3. Runtime Analysis & Optimizations

The system is able to collect statistics about how the program is actually running in the environment it is in, and it can rearrange and recompile for optimum performance. This is a complex to implement Java has done it nicely, but Dalvik VM in Android 2.2 Froyo is way ahead in leveraging performance boosts.

The system can do global code optimizations (In most cases: inlining compilation of library functions) without losing the advantages of dynamic linking and that too without the overheads inherent to static compilers and linkers.

4. Superior Memory Management

A bytecode system can more easily rearrange memory for better cache utilization. apart from performance caches, memory allocation is less fragmented, more reusable.

Dalvik JIT Benefits  in Real world

The Android JIT is designed to speed up with the execution of the areas of code that touch more mathematical computations. e.g. In a typical OpenGL Game/graphics, there could be use of a large number of integer and flotating point mathematical calculations that can go crazy slow down under normal VMs.

Dalvik would actually take advantage of the JIT environment which can boost the productivity  by consuming as little as  100k of RAM. With each Android process, JIT will typically only use another 100k or so from the RAM. On the current generation of Android phones, device users won’t even notice this additional memory usage.

Performance Varies, But Android Dalvik Rocks

Many previous JIT implementations react slowly, delivering performance improvements only after a long warm up period.

This delay is due to the time taken to load and compile the bytecode.The delay called “startup time delay” Evidently, the more optimization JIT performs, the better code it will generate, but the initial delay will also increase. A JIT compiler therefore has to make a trade-off between the compilation time and the quality of the code it hopes to generate. However, it seems that much of the startup time is sometimes due to IO-bound operations rather than JIT compilation (for example, the rt.jar class data file for the Java Virtual Machine is 40 MB and the JVM must seek a lot of data in this huge file). Dalvik does it much more efficiently. Dalvik VM being lightweight has stripped down version of the  desktop JVM which loads selective and stripped down runtime jars.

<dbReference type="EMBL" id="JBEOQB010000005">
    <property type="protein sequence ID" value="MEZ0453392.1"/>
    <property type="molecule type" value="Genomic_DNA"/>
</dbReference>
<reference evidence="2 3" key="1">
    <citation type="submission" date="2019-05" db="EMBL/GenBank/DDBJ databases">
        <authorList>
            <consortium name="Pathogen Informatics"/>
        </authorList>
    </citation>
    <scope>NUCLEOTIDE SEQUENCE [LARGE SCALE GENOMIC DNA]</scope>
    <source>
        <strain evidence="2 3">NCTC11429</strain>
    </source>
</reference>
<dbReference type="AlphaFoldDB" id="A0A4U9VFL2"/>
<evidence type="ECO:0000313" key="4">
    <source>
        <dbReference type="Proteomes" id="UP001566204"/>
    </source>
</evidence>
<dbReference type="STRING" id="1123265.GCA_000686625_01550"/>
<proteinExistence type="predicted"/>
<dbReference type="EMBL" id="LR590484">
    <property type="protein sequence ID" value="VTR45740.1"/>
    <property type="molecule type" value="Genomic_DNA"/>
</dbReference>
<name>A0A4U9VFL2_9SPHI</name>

In certain implementations the warmup time can be extreme: minutes or even hours before the code is fully up to speed. Dalvik JIT rather reacts quickly, seconds after you hit the App Icon on your favorite game, you are already benefiting from JIT performance improvements.

Why Now?

I remember the time when Android 2.1 was getting ready for release, JIT was all in there ready for the showtime. But for some unknown reasons, it was disabled, just a switch away from 2x – 4x times performance boost. But question is why wasn’t it unveiled at that moment. I could be wrong, though was in good-enough shape, it seemed like more of a marketing strategy.

Whatever the case is, Performance improvements always are of the order of “Observable” index. In gaming you can achieve anywhere between 2x – 5x performance boost, on contrary, light weight apps would not see more than 10% difference.

Dalvik VM, though first built in a closed system, has all the richness of the Open Source. It has evolved a lot since the time it had been open sourced nourishing Android to the peek of the smartphone industry.

I love iPhone for what it has done to the smartphone industry. But, I agree even more with what Vic Gundotra said at the Google IO:

“If Google didn’t act, we face a draconian future. One man, one company, one device would control our future, If you believe in openness and choice, welcome to Android.”

Update: Google I/O Video for Android 2.2 Froyo Dalvik  JIT now available:

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  • Casper Bang

    The JIT around the 2.1 release was buggy and unstable, as felt by those of us trying it out in the CyanogenMod Android 2.1 builds.

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  • Very interesting. I was trying to figure out what Google’s reasoning was behind Dalvik, and this really cleared that up a lot. Thanks!